The big difference is this: “Taken” has a James Bond super spy daddy (Liam Neeson) shooting and slugging his way to save the day and his daughter; “Whistleblower’s” contacted cop, Kathryn Bolkovac (Rachel Weisz), is impotent to halt the reality of teen sex slavery in Bosnia. While “Taken” is a dramatically uplifting fantasy, “Whistleblower” is a downer, and deservedly so, since it is a true story.
Based on Ms. Bolkovac’s book (where the girl slaves are younger than the film’s 15-year-olds),
“Whistleblower” charts Kathryn’s life as a divorced
Nebraskan policewoman, who loses custody of her teenage daughter and takes a big-bucks job with a UN-contacted security firm to monitor the post-civil war situation in Bosnia.
What should be a piece of cake turns out to be quite sticky and icky when she encounters beaten and abused teenage girl Raya (Roxana Condurache), a refugee from a backwoods brothel-bar, where the “waitresses” are forced and coerced to “perform” for the male patrons, many of whom are Kathryn’s colleagues from the security firm.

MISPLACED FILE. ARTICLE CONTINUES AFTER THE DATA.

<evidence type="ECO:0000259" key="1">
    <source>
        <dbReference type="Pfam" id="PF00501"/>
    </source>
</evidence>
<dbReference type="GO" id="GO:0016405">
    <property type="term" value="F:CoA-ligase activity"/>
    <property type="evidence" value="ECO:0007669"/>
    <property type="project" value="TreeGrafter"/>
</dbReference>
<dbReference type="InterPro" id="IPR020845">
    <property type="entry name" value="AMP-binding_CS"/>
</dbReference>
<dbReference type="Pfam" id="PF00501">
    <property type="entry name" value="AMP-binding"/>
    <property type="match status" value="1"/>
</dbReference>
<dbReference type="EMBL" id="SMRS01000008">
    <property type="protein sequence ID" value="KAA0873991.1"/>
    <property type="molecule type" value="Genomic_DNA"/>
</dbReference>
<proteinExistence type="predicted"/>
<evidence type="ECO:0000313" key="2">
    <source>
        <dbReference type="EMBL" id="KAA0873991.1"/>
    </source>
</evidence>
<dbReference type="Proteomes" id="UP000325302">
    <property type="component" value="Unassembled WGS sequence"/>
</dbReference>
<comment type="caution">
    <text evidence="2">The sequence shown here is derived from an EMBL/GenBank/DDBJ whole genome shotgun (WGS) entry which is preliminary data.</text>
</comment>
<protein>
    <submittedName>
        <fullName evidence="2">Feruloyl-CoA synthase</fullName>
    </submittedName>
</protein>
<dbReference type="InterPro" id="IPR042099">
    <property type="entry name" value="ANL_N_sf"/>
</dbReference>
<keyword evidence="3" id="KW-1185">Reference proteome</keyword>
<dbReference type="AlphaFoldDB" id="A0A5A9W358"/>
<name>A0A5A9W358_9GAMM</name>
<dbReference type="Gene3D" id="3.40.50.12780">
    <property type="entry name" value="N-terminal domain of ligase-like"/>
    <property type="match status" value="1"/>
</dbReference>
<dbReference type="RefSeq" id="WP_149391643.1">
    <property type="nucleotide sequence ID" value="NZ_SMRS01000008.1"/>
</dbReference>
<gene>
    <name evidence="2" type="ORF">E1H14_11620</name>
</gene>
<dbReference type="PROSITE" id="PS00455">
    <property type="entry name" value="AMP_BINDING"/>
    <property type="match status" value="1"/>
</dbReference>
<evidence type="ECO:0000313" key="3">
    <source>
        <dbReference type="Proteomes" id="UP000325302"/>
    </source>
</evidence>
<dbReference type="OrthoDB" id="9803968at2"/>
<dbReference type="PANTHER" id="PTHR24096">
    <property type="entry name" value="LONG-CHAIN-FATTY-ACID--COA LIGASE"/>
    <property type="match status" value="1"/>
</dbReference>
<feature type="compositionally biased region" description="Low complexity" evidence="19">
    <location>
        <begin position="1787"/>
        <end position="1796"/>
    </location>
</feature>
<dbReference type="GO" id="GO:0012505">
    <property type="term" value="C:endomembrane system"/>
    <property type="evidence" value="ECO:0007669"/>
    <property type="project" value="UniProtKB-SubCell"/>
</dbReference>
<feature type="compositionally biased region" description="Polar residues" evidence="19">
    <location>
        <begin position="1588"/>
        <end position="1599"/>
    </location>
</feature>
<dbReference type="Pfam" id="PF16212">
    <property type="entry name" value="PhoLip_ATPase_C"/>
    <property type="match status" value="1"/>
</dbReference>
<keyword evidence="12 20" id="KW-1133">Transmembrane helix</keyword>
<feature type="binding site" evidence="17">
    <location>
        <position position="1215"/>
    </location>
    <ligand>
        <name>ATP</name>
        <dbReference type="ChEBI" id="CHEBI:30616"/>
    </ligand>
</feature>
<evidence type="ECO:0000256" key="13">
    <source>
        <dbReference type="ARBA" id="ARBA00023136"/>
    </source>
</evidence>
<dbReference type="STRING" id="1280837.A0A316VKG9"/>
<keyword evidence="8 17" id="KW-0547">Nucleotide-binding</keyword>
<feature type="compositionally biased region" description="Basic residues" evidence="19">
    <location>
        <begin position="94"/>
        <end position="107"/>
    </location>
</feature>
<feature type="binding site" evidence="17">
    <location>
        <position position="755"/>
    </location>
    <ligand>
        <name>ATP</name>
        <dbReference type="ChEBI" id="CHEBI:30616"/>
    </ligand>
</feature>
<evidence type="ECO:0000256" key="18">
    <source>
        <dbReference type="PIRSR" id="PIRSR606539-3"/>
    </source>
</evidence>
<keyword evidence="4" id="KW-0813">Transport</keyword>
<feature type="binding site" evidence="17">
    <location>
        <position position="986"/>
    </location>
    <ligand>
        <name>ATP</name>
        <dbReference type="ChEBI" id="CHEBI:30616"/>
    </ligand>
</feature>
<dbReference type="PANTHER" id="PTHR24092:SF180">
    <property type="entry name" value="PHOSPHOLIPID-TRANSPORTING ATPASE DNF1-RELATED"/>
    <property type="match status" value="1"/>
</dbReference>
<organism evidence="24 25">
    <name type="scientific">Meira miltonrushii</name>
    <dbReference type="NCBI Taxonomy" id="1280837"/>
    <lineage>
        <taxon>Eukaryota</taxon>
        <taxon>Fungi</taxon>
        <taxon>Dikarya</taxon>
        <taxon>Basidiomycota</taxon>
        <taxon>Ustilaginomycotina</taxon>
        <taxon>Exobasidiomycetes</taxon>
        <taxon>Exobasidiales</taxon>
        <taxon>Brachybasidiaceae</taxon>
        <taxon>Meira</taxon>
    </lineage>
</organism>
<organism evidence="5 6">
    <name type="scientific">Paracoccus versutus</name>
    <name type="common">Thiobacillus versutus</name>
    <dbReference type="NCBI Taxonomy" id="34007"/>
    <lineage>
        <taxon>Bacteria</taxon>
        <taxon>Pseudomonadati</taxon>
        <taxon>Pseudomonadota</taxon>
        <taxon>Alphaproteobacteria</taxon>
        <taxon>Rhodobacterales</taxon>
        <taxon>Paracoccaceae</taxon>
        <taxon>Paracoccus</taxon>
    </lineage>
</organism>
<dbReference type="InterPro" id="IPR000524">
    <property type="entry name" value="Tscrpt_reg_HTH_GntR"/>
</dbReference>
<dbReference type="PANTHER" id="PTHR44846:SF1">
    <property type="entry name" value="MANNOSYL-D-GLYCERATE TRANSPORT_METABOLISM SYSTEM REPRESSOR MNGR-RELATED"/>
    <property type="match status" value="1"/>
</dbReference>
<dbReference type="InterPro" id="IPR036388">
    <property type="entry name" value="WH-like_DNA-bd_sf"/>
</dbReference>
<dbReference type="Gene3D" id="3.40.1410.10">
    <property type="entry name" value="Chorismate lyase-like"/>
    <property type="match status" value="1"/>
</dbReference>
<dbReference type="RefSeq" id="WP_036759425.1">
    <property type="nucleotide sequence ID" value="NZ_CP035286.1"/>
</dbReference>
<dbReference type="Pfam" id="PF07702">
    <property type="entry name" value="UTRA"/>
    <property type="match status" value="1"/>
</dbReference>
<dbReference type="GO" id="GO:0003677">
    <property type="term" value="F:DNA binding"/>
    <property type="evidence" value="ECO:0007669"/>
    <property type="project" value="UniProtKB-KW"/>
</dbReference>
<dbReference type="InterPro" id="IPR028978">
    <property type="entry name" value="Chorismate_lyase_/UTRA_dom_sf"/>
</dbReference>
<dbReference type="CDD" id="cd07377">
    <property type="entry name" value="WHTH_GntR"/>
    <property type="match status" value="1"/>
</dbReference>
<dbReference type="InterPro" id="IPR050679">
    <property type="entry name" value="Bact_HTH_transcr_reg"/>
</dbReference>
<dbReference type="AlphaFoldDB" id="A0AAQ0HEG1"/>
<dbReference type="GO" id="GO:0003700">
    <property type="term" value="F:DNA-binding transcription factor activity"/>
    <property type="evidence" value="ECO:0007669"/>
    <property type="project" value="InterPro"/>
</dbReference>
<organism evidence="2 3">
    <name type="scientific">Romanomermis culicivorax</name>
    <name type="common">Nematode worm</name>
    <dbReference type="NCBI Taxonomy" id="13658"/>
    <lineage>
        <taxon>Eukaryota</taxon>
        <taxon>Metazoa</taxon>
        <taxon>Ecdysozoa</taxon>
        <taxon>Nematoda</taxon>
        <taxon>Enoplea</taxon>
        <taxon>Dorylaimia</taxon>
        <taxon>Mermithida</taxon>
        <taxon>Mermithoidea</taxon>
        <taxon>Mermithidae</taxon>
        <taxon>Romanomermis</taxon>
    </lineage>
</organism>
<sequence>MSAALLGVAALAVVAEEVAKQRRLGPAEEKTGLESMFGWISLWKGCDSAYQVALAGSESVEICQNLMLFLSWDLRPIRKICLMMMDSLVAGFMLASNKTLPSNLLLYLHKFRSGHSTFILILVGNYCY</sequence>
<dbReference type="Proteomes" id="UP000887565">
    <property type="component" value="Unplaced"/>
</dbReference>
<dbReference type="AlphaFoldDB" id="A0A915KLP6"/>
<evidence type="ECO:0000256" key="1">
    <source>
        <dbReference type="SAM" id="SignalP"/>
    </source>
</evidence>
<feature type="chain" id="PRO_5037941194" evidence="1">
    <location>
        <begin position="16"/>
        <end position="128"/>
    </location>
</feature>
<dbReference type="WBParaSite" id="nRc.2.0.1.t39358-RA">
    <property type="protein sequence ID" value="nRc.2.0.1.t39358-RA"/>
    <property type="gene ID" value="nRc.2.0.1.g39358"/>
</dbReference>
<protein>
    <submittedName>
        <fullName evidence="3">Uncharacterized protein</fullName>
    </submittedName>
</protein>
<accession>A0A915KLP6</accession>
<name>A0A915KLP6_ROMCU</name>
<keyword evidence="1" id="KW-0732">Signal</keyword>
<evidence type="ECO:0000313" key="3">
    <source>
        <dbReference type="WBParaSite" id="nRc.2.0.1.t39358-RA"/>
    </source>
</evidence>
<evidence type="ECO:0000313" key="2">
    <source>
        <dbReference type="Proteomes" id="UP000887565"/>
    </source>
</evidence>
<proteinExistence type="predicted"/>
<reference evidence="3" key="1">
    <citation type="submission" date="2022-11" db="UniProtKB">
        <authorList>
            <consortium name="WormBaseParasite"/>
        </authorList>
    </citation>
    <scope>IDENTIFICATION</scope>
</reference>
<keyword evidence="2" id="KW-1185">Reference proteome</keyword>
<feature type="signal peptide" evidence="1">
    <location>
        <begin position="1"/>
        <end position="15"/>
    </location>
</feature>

A case that starts as basic police work unravels into a complex spider web of corruption reaching the highest levels of law enforcement, government contracting and even the United Nations itself. Apparently, the “whores of war” issue is business as usual to most members of the male-dominated society.
But it does not sit well with Bolkovac or filmmaker Larysa Kondracki, who wish to reveal the sordid side of human sex trafficking in all its ugliness. At one point, we are witness to the excruciatingly brutal torture-rape of Raya, after she is promised protection from the powerless policewoman. Contrary to the escalating efficacy of Neeson’s spy-daddy, Weisz’s security cop ends up a slobbering mass of ineffectualness when her brothel-bar bust is aborted.
Bolkovac’s final recourse is to “blow the whistle” to the BBC, write a book and get this movie made.
Will it stop the highly lucrative sex trafficking business?
We’d like to think so. It’s also nice to believe that “James Bond” will save the day.
What we’re left with is the sad truth so graphically depicted in “The Whistleblower.”